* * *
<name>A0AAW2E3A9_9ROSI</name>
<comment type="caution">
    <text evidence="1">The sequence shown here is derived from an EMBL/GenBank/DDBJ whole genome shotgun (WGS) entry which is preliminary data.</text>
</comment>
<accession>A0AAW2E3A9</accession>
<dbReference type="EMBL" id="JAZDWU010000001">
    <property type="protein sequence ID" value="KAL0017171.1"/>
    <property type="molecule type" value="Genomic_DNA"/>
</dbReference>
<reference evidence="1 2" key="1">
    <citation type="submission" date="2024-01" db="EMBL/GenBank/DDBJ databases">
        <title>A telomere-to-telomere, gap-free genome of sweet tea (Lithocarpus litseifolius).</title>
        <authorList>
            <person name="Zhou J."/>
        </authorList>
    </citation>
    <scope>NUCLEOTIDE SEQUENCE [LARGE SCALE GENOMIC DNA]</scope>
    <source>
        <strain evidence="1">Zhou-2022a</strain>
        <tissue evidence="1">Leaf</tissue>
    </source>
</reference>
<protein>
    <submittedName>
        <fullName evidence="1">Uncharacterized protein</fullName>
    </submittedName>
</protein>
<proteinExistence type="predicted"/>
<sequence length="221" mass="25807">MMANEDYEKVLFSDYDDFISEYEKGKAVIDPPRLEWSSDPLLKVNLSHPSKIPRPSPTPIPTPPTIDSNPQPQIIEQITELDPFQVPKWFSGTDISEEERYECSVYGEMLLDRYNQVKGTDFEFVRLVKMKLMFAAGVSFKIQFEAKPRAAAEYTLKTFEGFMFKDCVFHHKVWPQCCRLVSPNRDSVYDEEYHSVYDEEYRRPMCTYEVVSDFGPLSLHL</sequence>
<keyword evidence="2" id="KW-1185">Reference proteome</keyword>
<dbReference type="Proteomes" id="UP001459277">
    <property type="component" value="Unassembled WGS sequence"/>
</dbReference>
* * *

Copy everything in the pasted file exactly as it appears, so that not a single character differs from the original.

<name>A0AAW2E3A9_9ROSI</name>
<comment type="caution">
    <text evidence="1">The sequence shown here is derived from an EMBL/GenBank/DDBJ whole genome shotgun (WGS) entry which is preliminary data.</text>
</comment>
<accession>A0AAW2E3A9</accession>
<dbReference type="EMBL" id="JAZDWU010000001">
    <property type="protein sequence ID" value="KAL0017171.1"/>
    <property type="molecule type" value="Genomic_DNA"/>
</dbReference>
<reference evidence="1 2" key="1">
    <citation type="submission" date="2024-01" db="EMBL/GenBank/DDBJ databases">
        <title>A telomere-to-telomere, gap-free genome of sweet tea (Lithocarpus litseifolius).</title>
        <authorList>
            <person name="Zhou J."/>
        </authorList>
    </citation>
    <scope>NUCLEOTIDE SEQUENCE [LARGE SCALE GENOMIC DNA]</scope>
    <source>
        <strain evidence="1">Zhou-2022a</strain>
        <tissue evidence="1">Leaf</tissue>
    </source>
</reference>
<protein>
    <submittedName>
        <fullName evidence="1">Uncharacterized protein</fullName>
    </submittedName>
</protein>
<proteinExistence type="predicted"/>
<sequence length="221" mass="25807">MMANEDYEKVLFSDYDDFISEYEKGKAVIDPPRLEWSSDPLLKVNLSHPSKIPRPSPTPIPTPPTIDSNPQPQIIEQITELDPFQVPKWFSGTDISEEERYECSVYGEMLLDRYNQVKGTDFEFVRLVKMKLMFAAGVSFKIQFEAKPRAAAEYTLKTFEGFMFKDCVFHHKVWPQCCRLVSPNRDSVYDEEYHSVYDEEYRRPMCTYEVVSDFGPLSLHL</sequence>
<keyword evidence="2" id="KW-1185">Reference proteome</keyword>
<dbReference type="Proteomes" id="UP001459277">
    <property type="component" value="Unassembled WGS sequence"/>
</dbReference>